Exposure Enduro Maxx, Race Maxx & Joystick Maxx

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Exposure Maxx Series Video Review

http://video.google.com/videoplay?docid=3436540031312412418
Light Price Claimed Lumens Runtime Battery Type Light head weight Battery Weight Installed Weight Lumens per gram Lumens per dollar
Exposure Enduro Maxx $349 720 4hrs Lithium Ion 236g n/a 257g 2.80 1.60
Exposure Race Maxx $279 480 3hrs Lithium Ion 192g n/a 213g 2.25 1.37
Exposure Joystick Maxx $199 240 3hrs Lithium Ion 77g n/a 97g 2.47 0.96

Light Meter charts and comparison table available here.
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Exposure Enduro Maxx $ 349.00

Exposure Race Maxx $ 279.00

Description:

The Maxx series of lights are self-contained light systems. The Enduro Maxx has three LEDs and the Race Maxx has two. Both share the same case which about the size of two D-Cell batteries. The machining is impeccable and the laser etching is both attractive and informative. These lights set out to achieve a compact package, light weight, long run-time and a bright, clear beam pattern.

The mounting systems were very well thought-out as well. The handlebar mount features one-handed install and removal of the light head. The Joystick helmet mount is completely adjustable and the light snaps on and off easily but securely.

The Lumen claims of 720 for the Enduro and 240 for the Joystick seem a bit generous compared to competition. Like most companies, Exposure does not measure lumen output. They base their numbers on best case scenarios for the LED bulbs used. From our photos and light measurements, they are about as bright as lights advertised with lower lumens output, such as the Niterider Trinewt and Dinotte 600L.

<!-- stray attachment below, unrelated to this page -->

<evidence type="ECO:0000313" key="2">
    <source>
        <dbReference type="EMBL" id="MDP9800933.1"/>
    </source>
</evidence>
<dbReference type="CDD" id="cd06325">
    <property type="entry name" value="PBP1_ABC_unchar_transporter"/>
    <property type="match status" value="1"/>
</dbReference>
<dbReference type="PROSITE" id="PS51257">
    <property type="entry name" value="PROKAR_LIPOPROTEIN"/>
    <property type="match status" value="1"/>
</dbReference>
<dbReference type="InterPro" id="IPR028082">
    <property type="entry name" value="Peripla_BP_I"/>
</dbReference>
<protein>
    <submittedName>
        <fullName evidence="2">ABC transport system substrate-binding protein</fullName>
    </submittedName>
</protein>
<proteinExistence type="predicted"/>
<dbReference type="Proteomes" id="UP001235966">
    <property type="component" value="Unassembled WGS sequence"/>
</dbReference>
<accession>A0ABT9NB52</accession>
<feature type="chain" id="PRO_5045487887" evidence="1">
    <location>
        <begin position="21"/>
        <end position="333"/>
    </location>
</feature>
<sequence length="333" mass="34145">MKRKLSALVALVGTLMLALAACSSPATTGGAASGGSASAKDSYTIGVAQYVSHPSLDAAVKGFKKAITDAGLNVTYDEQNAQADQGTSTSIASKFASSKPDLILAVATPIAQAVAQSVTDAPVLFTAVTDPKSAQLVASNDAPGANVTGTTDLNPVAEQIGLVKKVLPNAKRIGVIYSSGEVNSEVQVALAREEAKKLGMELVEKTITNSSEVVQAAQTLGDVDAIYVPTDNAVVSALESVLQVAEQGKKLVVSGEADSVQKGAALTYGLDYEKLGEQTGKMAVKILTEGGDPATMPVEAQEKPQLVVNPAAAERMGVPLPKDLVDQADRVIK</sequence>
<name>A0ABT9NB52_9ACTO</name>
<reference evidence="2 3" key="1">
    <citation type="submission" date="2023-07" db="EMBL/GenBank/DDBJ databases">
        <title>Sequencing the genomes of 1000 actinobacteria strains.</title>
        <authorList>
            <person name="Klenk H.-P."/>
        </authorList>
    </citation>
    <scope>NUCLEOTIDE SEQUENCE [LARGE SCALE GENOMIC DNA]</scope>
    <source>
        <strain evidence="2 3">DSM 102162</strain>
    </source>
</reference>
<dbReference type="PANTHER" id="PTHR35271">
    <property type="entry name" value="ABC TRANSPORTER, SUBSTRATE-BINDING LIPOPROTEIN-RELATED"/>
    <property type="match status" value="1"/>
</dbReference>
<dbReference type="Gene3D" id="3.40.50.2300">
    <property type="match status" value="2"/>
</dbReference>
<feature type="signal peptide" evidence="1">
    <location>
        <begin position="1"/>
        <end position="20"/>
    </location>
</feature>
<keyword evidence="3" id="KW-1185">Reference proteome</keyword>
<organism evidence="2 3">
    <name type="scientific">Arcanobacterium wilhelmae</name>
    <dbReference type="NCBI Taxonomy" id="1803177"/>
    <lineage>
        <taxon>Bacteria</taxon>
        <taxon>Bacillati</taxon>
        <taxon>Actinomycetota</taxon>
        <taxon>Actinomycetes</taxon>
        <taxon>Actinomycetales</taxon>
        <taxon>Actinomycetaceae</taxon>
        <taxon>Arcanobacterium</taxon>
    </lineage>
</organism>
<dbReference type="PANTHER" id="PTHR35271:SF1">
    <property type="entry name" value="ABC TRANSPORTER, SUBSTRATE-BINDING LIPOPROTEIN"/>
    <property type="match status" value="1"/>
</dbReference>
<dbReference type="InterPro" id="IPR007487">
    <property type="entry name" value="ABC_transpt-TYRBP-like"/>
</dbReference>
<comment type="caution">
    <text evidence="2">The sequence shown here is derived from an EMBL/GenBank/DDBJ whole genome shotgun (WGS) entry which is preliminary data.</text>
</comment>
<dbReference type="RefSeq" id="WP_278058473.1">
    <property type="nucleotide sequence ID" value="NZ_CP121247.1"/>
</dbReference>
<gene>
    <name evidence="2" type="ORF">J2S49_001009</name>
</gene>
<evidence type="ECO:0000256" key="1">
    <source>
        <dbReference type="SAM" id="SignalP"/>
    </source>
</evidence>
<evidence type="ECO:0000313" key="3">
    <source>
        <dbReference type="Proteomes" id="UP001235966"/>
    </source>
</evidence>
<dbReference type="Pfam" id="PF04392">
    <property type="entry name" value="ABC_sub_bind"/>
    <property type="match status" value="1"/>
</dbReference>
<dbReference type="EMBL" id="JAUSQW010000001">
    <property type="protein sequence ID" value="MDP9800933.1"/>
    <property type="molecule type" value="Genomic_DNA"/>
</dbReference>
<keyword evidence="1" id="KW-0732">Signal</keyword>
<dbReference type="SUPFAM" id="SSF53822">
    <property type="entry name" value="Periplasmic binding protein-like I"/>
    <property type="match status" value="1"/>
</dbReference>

Light Head Close ups:

img_1959.jpg img_1960.jpg

Mounting Options:

The Enduro Maxx and the Race Maxx are for handlebar mounting only.

Strengths:

  • Self-contained, no wires system
  • Very light for the amount of light it puts out
  • Nice beam pattern with no hot spot
  • 3+ hour is very impressive for it’s size
  • Handlebar mount is very slick and removing the light when not in use is very simple
  • Piggyback external battery option makes the system very flexible

Weaknesses:

  • On/off switch is small and one of the harder ones to turn off
  • Charging is slow at 12 hours for the Enduro and 8 hours for the Race Maxx
  • Beam pattern could be a bit wider
  • Not as bright as its Lumen claims
  • Handlebar mount is a bit sharp when no lights are connected

Bottom Line:

The Enduro Maxx and Race Maxx are revolutionary products. It’s slick, it’s trick and is very functional. It throws out a bright light with its 250 gram weight and no wires and it looks good doing it. At the end of the day, usability and light brightness is most important and these lights deliver. We would recommend the Race Maxx and Joystick Maxx combo as a great combination of price, size, weight and light brightness for trail riding.